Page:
On these levels, the “whole” of such Trump-induced impairments will exceed the simple sum of its “parts.” In other words, the cumulative impact of these presidential impairments will actually be far worse than what first meets the eye.
 For authoritative early accounts by this author of nuclear war effects, see: Louis René Beres, Apocalypse: Nuclear Catastrophe in World Politics (Chicago: University of Chicago Press, 1980); Louis René Beres, Mimicking Sisyphus: America’s Countervailing Nuclear Strategy (Lexington, Mass., Lexington Books, 1983); Louis René Beres, Reason and Realpolitik: U.S. Foreign Policy and World Order (Lexington, Mass., Lexington Books, 1984); and Louis René Beres, Security or Armageddon: Israel’s Nuclear Strategy (Lexington, Mass., Lexington Books, 1986). Most recently, by Professor Beres, see: Surviving Amid Chaos: Israel’s Nuclear Strategy (New York, Rowman & Littlefield, 2016; 2nd ed. 2018).
 See Louis René Beres, “Nuclear Treaty Abrogation Imperils Global Security,” Yale Global Online November 1, 2018 https://yaleglobal.yale.edu/content/nuclear-treaty-abrogation-imperils-global-security
Recalling the 20th-century German philosopher, Karl Jaspers: “The rational is not thinkable without its other, the non-rational, and it never appears in reality without it.” This insight can be found in Jaspers’ “Historical Reflections” on Kierkegaard and Nietzsche.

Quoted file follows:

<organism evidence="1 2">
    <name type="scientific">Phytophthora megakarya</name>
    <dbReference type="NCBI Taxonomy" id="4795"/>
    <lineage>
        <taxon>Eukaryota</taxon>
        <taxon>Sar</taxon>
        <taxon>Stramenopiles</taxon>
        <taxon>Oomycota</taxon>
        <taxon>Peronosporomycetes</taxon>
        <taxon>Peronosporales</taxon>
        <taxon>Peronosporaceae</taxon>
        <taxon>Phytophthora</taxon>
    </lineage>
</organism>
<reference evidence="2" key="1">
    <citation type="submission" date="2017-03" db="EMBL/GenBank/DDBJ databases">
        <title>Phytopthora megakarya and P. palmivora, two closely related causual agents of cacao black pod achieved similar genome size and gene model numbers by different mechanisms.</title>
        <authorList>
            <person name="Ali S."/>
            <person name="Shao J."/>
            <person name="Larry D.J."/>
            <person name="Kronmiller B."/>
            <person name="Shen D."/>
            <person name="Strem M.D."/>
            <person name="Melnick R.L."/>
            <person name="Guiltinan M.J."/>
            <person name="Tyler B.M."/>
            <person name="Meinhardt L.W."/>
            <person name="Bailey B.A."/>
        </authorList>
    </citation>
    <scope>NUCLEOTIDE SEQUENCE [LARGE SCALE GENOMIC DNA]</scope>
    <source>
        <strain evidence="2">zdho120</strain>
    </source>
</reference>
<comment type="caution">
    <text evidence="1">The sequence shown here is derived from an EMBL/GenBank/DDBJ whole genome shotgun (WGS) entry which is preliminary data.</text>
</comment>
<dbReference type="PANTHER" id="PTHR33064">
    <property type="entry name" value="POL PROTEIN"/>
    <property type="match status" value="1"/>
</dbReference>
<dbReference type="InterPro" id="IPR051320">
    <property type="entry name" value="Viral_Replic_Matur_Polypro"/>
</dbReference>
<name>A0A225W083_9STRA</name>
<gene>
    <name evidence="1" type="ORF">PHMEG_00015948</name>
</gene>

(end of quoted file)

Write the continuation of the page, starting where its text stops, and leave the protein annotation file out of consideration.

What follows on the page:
The Middle East is not the only task placed upon Jared Kushner by his father-in-law. He has also been given a lead role in fashioning US trade policy, reorganizing thegovernment of the United States, reforming the entire American criminal justice system and overseeing construction of the border wall.
Acknowledging the emergence of “Cold War II” means expecting the world system to become increasingly bipolar. For early conceptual writings by this author on the global security implications of any such expanding bipolarity, see: Louis René Beres, “Bipolarity, Multipolarity, and the Reliability of Alliance Commitments,” Western Political Quarterly, Vol. 25, No.4., December 1972, pp. 702-710; Louis René Beres, “Bipolarity, Multipolarity, and the Tragedy of the Commons,” Western Political Quarterly, Vol. 26, No.4., December 1973, pp, 649-658; and Louis René Beres, “Guerillas, Terrorists, and Polarity: New Structural Models of World Politics,” Western Political Quarterly, Vol. 27, No.4., December 1974, pp. 624-636.
Along these lines, Sigmund Freud had maintained a general antipathy to all things American. In essence, he most objected, according to Bruno Bettelheim, to this country’s “shallow optimism,” and its seemingly corollary commitment to a disturbingly crude form of materialism. America, thought Freud, was very evidently “lacking in soul.” See: Bruno Bettelheim, Freud and Man’s Soul (New York: Alfred A. Knopf, 1983), especially Chapter X.
 See pertinent essay by this writer at The Daily Princetonian:http://www.dailyprincetonian.com/article/2018/06/a-core-challenge-of-higher-education
 The founding fathers of the United States – believing firmly in natural law and natural rights – held that the human rights expectations of the Declaration of Independence must apply to all peoples, for all time, and can never be properly reserved solely to Americans.